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Bebop Spoken There

Brian Carrick: "I contacted Max Jones of Melody Maker and offered to be his correspondent in the States, but I should have done what Ken Colyer had done, get a job on a ship and then jump ship in the States. So I didn't make it [to New Orleans] till 1973." - (Just Jazz May 1999)

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COVID-19

In the current climate we are doing our best to keep everyone up to date. All gigs, as we all know, are off.

However, good old YouTube has plenty to offer both old and new to help us survive whilst housebound. Plus now is a good time to stock up on your CDs.

Also, keep an eye out for live streaming sessions.

Alternatively, you could do as they do in Italy and sing from your balcony.

Today

As we all know there are no live gigs taking place in the immediate future. However, any links to jazz streaming that are deemed suitable - i.e. with a professional approach - will be considered for posting.

Monday, October 31, 2016

Hannabiell and Midnight Blue @ Trimdon Colliery and Deaf Hill Working Mens Club October 30

Hannabiell Sanders (trombone, percussion), Mercedes Philips (sax, percussion), Luke Gaul (guitar), James Robson (bass), Joe Hawke (drums), Yilis Suriel (percussion), Mark Barfoot (percussion).
(Review by Steve T)
Sunday nights in out of the way places seem to be becoming as commonplace as elongated reviews, swipes at mass media pop icons and imbibing, a splendid word that's slipped into my own personal parole, courtesy Mr Edis senior.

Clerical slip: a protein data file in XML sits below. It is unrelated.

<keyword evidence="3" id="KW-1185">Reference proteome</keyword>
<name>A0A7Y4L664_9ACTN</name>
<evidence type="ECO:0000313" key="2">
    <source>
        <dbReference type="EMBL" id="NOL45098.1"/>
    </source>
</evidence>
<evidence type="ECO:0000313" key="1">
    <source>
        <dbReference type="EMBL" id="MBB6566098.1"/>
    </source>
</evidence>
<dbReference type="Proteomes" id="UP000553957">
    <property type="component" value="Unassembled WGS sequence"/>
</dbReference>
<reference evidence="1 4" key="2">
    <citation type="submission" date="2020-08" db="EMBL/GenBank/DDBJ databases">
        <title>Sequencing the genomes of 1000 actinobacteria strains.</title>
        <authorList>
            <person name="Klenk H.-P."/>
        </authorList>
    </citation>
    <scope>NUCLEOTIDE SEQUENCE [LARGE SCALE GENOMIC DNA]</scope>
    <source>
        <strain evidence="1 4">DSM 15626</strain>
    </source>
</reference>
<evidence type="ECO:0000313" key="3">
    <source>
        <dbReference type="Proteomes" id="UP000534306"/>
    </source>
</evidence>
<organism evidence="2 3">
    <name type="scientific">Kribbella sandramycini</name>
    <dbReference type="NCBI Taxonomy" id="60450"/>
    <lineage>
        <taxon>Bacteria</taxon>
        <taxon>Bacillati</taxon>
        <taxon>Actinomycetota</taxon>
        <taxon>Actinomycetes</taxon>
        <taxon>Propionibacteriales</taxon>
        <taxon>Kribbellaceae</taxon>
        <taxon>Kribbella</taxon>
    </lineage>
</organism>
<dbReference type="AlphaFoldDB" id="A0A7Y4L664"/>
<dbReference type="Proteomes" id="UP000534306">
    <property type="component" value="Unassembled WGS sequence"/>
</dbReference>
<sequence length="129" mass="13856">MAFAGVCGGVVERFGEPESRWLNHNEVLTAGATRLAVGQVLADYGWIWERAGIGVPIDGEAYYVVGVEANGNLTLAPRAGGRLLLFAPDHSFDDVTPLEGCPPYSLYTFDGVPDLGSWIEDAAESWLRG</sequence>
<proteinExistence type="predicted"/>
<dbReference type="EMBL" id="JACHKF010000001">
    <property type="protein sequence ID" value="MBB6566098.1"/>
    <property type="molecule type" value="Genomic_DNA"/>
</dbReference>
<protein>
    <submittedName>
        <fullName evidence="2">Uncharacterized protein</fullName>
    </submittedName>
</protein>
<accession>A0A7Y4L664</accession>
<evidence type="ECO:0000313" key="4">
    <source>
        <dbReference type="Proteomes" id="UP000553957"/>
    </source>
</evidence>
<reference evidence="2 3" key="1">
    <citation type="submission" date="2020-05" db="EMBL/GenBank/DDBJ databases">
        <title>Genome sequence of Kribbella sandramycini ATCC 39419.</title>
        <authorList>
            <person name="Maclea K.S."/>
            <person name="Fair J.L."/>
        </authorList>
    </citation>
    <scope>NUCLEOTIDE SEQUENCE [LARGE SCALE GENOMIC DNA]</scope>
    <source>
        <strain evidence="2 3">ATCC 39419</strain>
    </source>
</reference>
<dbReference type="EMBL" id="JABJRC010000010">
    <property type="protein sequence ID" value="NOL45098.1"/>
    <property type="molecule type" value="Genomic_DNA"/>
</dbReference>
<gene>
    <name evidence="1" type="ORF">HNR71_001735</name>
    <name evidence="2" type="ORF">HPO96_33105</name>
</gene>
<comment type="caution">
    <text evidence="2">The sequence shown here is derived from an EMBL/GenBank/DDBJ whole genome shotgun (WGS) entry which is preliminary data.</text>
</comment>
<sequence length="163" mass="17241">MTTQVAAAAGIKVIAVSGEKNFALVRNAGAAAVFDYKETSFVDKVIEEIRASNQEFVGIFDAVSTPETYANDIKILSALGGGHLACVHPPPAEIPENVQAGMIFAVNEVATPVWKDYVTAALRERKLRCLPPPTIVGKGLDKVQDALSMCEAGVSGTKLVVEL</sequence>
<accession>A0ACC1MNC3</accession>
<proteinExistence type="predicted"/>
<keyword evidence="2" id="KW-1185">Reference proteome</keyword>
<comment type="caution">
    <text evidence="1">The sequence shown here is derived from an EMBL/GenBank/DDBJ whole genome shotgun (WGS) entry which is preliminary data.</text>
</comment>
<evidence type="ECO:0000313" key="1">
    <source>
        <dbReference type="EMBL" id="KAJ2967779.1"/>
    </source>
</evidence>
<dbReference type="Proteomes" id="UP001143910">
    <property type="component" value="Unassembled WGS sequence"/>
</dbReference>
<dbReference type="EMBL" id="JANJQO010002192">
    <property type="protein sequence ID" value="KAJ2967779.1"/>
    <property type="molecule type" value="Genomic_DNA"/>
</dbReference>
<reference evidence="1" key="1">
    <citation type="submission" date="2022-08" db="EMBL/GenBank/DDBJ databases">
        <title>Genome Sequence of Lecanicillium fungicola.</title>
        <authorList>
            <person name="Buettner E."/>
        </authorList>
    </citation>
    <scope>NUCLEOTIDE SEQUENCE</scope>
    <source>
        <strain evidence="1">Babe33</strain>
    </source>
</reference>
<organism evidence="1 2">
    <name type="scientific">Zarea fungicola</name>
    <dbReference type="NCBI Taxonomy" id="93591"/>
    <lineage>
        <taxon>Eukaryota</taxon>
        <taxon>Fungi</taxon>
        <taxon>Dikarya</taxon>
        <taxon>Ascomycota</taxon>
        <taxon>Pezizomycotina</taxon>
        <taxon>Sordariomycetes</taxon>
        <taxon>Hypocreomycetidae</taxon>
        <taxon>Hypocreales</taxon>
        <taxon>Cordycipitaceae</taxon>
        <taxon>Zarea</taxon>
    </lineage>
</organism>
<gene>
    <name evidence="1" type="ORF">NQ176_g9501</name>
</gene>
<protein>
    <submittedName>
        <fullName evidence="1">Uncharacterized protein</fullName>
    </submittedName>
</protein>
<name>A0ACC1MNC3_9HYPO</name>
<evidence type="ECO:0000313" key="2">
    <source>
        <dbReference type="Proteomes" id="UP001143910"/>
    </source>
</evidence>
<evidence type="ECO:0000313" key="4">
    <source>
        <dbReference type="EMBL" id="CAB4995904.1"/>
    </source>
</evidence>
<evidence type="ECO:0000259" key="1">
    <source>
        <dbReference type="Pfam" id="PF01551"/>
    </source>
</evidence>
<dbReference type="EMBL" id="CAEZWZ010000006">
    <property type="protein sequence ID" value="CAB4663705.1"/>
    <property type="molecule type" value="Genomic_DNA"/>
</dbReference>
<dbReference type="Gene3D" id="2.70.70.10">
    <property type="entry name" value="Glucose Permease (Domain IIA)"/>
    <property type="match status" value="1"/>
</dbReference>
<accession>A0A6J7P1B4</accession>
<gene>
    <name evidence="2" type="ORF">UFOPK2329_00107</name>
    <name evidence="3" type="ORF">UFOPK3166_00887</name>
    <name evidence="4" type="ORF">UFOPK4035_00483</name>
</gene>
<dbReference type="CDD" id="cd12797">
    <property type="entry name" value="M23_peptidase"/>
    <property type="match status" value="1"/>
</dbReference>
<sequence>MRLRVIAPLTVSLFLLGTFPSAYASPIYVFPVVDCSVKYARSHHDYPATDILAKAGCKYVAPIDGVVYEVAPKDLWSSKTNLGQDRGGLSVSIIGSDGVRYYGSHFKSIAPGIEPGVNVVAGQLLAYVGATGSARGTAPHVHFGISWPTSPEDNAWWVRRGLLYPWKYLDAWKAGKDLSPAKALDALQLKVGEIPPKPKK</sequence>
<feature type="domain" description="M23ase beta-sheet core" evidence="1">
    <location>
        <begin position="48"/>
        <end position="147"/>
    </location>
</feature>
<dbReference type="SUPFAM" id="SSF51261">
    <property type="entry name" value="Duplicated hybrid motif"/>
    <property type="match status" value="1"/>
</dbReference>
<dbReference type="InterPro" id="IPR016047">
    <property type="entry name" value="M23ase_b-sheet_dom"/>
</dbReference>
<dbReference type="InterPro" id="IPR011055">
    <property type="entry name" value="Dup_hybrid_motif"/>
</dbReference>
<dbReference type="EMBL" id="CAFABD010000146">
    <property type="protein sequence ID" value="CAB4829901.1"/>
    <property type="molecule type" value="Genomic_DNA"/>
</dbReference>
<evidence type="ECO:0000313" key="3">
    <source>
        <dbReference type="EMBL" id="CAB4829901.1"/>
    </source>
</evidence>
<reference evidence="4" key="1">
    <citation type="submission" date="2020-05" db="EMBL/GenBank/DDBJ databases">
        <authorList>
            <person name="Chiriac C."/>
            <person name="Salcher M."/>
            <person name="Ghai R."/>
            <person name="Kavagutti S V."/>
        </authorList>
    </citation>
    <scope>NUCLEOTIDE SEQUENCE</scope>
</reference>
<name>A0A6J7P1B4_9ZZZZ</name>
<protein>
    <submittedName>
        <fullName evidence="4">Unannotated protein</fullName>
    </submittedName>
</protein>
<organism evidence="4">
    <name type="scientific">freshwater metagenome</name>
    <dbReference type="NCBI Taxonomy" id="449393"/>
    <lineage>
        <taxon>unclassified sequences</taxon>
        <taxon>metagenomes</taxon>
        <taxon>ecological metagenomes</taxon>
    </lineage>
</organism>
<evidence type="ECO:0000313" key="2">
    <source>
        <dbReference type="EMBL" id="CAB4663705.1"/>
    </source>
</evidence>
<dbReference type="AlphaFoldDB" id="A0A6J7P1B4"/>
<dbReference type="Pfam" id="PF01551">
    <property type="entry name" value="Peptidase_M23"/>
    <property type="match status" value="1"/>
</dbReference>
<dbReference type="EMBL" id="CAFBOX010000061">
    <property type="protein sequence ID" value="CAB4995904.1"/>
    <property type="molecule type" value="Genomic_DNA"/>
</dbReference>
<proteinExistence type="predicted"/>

The Trimdons: Village, Colliery and Station are part of the old coal-mining community in County Durham and this was the closing event of Trimfest, an eleven-day 'celebration of art, music and cultures from across the world', funded by Gem Arts and the lottery.
The club official who introduced the band guessed we weren't in for Whiskey in the Jar - only from the bar - but promised 'Afro-Caribbean and Latin percussion, Jazz, Afro-beat and reggae' wondering out loud 'God knows what that is'.
Stage cluttered with more percussion than Keith Moon had onstage completely out of his reach (oops, there I go again), part of a hefty rhythm section with a guitar uncompromisingly set to 'heavy'.
A lively, chatty, charismatic leader, seriously impressive on trombone and percussion, and an amazing saxophonist with real feel for Jazz, repeated solos never becoming boring, great horn section work with the leader and terrific exchanges with the guitar.
It could have slipped into 'streets of brass' but never did, because of the level of musicianship, including people who know how to play percussion and aren't just banging away at something while resting their first instrument, solid fusion style bass and Santanaesque guitar.
Featuring all original material, the highlight for me was Pacos Funk.
Wah wah guitar, Mark Barfoot slapping his djembe like ' Master' Henry Gibson with Curtis Mayfield, pumping hot bass-line, horns in unison then sax slipped into solo, 'Master' Mark upping the pressure, guitar solo continuing a tradition of rock guitar in funk going back to Eddie Hazel (Funkadelic), Ernie Isley and Drac (Slave).
The horns came back in behind the solo, the whole band 'cookin' and the audience of well over forty 100% attentive, clapping along and cheering and whooping at the end.
They're a multi-cultural, multi-ethnic band, mostly former students of Newcastle University and led by the ever energetic Hannabiell, with a PHD in Protest Culturewhich gives their album its name.
As multi-culturalism seeps through the farthest reaches of Britain, expect to see them at the most unlikely places. She's on a mission to save the world with music and who's to say she won't succeed.
Steve T.



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